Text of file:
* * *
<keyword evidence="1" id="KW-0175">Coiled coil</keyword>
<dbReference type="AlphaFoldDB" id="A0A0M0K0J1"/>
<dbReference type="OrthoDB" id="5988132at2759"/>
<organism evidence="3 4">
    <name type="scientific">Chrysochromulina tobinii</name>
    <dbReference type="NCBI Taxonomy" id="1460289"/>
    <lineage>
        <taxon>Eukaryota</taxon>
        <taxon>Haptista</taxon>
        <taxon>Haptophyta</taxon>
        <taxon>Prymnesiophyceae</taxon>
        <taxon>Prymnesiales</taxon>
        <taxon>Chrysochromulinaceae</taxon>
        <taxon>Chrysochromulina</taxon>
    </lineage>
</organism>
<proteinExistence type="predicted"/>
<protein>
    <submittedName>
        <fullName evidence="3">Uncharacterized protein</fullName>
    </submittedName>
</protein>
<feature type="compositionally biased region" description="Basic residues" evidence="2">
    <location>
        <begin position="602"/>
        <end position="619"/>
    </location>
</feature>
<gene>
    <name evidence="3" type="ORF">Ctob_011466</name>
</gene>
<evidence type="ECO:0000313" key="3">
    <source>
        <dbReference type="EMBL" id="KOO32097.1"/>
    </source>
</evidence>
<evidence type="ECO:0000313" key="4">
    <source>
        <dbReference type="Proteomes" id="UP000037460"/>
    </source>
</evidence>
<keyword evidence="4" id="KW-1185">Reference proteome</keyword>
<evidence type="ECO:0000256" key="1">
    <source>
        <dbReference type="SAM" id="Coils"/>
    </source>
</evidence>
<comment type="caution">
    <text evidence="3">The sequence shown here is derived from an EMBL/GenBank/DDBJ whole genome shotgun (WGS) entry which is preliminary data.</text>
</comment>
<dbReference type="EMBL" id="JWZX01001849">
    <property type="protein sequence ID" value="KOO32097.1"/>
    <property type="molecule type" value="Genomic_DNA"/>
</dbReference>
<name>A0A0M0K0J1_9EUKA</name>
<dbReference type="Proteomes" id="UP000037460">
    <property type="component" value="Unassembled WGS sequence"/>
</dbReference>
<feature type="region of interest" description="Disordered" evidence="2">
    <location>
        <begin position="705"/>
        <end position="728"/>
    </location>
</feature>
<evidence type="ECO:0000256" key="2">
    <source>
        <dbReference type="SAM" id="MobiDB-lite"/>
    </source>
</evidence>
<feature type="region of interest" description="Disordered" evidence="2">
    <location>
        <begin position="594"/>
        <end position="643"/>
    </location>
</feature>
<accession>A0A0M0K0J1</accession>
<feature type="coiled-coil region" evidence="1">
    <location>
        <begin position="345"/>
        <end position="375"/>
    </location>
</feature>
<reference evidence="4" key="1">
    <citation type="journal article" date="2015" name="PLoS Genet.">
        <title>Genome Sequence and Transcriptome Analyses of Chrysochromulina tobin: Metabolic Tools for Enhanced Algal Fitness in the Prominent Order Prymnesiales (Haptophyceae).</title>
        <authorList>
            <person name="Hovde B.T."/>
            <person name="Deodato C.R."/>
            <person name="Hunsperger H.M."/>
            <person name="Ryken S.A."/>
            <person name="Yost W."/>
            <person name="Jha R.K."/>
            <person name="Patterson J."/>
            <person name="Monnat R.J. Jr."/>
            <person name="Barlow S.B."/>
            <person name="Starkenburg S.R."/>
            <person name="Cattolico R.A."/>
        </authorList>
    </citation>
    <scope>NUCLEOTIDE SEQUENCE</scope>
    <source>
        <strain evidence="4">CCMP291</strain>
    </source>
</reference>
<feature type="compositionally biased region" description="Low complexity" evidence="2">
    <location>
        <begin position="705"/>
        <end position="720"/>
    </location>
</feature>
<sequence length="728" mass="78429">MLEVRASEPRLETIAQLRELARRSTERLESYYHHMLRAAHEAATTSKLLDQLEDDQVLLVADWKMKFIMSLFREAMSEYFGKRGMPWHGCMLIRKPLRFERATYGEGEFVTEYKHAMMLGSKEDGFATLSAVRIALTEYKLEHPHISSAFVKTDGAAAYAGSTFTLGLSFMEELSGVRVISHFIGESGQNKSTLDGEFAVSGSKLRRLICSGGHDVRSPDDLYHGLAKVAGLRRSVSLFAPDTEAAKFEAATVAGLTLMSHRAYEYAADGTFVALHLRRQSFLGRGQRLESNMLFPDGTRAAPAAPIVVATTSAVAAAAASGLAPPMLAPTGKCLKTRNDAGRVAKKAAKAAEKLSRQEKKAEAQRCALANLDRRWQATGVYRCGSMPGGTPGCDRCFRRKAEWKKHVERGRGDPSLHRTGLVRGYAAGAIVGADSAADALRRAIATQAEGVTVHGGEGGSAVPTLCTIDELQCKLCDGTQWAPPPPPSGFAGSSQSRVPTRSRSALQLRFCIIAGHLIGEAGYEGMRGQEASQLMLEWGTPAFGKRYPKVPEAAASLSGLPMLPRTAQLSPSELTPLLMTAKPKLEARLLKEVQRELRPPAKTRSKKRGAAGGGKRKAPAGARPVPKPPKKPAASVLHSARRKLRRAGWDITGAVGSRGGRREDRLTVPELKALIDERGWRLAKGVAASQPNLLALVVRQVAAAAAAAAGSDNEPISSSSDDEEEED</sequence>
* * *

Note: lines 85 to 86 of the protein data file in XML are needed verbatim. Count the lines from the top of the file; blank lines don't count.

        <title>Genome Sequence and Transcriptome Analyses of Chrysochromulina tobin: Metabolic Tools for Enhanced Algal Fitness in the Prominent Order Prymnesiales (Haptophyceae).</title>
        <authorList>